ISSN: 2373-6372GHOA

Gastroenterology & Hepatology: Open Access
Research Article
Volume 5 Issue 2 - 2016
MRI in Primary Intestinal Lymphangiectasia: A Diagnostic Tool and to Delineate Localization of Involvement
Sharat Varma1,2* and Manisha Jana3
1Department of Pediatrics, All India Institute of Medical Sciences, India
2Service of pediatric gastroenterology and hepatology, Department of Pediatrics, Cliniques Universitaires St Luc, Belgium
3Department of Radiodiagnosis, All India Institute of Medical Sciences, New Delhi, India
Received: June 16, 2016 | Published: August 24, 2016
*Corresponding author: Sharat Varma, Service of pediatric hepatology and gastroenterology, Cliniques universitaires St Luc Avenue Mounier 52, B1200, Brussels, Belgium, Tel: 32 (0) 2 764 52 76; Email: ;
Citation: Varma S, Jana M (2016) MRI in Primary Intestinal Lymphangiectasia: A Diagnostic Tool and to Delineate Localization of Involvement. Gastroenterol Hepatol Open Access 5(2): 00137. DOI: 10.15406/ghoa.2016.05.00137

Abstract

Introduction and aims: Intestinal lymphangiectasia (IL) is a rare protein losing enteropathy caused by congenital malformation or obstruction of the intestinal lymphatic system. Determining presence and extent of involvement is challenging, as if the region of involvement is further to the duodenum it’s not visualized by upper GI endoscopy. Computerized tomography (CT) scan and video capsule endoscopy (VCE) can be used but their use is limited by size of capsule endoscope and radiation exposure in CT scanning. Hence we evaluated MRI for confirming the diagnosis and evaluating the extent of intestinal involvement.

Methods and patients: 4 children with confirmed primary IL underwent MRI scan to evaluate dilated lymphatics and extent of disease.

Image analysis: Images were analyzed for the presence of bowel wall thickness, presence of intestinal obstruction, mesenteric lymphangiectasia, hypodense intramural focus in bowel wall, T2WI hyper-intense focal area in the bowel wall and any other associated abnormality.

Results: Bowel thickening and dilated lymphatics seen as tubular hyper-intense channels in the sub-serosal layers within the small bowel walls were seen. Segmental localization to isolated jejunal involvement was observed in one patient.

Conclusion: MRI can be used to diagnose and evaluate extent of involvement of intestinal lymphangiectasia.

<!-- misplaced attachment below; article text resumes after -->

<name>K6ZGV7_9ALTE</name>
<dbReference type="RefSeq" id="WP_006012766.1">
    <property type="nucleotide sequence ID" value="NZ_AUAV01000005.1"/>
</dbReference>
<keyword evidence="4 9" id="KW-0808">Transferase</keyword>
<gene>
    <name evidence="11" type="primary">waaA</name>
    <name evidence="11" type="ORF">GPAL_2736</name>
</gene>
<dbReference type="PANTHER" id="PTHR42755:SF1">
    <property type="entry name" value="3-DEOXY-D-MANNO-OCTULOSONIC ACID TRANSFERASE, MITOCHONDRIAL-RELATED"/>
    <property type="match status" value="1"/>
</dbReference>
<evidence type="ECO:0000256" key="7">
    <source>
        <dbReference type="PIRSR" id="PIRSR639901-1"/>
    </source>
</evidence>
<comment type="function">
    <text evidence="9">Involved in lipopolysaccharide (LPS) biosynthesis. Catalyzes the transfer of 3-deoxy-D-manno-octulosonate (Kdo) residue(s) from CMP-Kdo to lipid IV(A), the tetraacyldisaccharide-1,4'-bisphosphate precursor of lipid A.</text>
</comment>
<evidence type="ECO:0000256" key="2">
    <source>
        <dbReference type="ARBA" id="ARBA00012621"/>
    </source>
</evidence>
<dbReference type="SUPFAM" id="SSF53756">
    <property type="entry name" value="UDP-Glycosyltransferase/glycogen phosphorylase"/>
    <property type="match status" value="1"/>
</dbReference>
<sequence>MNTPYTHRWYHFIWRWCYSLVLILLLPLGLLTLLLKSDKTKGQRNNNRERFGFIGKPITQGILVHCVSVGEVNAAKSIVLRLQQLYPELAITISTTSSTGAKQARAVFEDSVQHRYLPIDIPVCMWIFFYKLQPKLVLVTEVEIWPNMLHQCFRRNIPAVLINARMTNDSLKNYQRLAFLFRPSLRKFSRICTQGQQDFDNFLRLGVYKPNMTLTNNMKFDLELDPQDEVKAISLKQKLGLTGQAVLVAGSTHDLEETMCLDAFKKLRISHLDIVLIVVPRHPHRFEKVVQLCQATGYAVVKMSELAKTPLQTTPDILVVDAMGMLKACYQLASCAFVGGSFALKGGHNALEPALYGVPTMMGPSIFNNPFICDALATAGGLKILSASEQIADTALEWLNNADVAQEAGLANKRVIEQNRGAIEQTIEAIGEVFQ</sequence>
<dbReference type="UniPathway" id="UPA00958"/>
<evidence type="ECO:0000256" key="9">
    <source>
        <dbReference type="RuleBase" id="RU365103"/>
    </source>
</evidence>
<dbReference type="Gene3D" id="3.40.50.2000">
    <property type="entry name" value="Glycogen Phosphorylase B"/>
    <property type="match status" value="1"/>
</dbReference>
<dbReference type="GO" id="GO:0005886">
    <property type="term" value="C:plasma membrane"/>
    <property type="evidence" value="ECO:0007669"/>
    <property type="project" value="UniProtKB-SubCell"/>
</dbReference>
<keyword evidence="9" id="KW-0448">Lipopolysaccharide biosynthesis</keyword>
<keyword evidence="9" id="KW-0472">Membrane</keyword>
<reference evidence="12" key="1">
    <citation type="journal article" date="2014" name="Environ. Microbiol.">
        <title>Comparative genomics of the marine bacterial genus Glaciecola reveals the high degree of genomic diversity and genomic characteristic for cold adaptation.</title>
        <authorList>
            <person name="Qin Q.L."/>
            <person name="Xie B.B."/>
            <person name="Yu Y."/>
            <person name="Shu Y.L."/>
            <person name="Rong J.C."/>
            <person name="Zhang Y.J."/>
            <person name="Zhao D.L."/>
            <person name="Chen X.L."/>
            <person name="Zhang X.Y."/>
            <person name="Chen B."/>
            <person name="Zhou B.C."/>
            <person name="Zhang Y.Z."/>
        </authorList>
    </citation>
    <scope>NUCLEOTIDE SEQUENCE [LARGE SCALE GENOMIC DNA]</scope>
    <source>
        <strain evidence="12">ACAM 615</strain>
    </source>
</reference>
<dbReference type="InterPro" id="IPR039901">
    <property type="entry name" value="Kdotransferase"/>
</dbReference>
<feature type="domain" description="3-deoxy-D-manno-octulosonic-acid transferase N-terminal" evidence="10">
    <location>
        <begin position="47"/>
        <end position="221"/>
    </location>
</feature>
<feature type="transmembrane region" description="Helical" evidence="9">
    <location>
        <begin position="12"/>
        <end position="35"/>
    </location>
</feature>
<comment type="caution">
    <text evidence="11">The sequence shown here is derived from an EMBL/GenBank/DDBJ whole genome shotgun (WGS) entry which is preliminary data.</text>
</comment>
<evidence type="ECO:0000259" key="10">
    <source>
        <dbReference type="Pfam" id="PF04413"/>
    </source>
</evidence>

Keywords: Intestinal lymphangiectasia; Protein losing enteropathy; Magnetic resonance imaging

Abbreviations

IL: Intestinal lymphangiectasia; CT: Computerized tomography scans; MRI: Magnetic resonance imaging; VCE: Video capsule endoscopy

Background and Aims

Intestinal lymphangiectasia (IL) is a rare protein losing enteropathy caused by congenital malformation or obstruction of the intestinal lymphatic drainage system [1]. Elevated pressure in the intestinal lymphatic system causes dilatation and rupture of the lacteals, with loss of lymphatic fluid which is rich in fat and protein. Consequently the clinical features of diarrhea, growth retardation, edema, ascites and hypo-proteinemia develop [1,2]. Depending on the presence of an underlying etiology IL could be classified as primary or secondary. Primary IL (PIL) also known as Waldman disease is rather rare entity with not more than 200 cases reported so far [2,3]. Given the rarity of PIL the evaluation and management strategies have not changed much over the past decade [2]. There have been reports on successful usage of computerized tomography (CT) scan and video capsule endoscopy (VCE) to diagnose and delineate the extent of intestinal involvement [4-12]. The significance of determining the extent of involvement lies in the good response to surgical excision of the involved intestinal segment if a localized disease is present, as medical management outcomes are modest and often frustrating [13-15]. Localized involvement poses a problem of diagnosis as well, if the region of involvement is further to the duodenum and not under direct visualization in the screening upper GI endoscopy. The utilization of VCE and CT scan for diagnosis and localization of disease in children is associated with issues related to size of capsule endoscope and the radiation exposure in CT scanning. Hence we tried to analyze the usage of MRI and as a diagnostic tool and also for localization of the disease in children with PIL.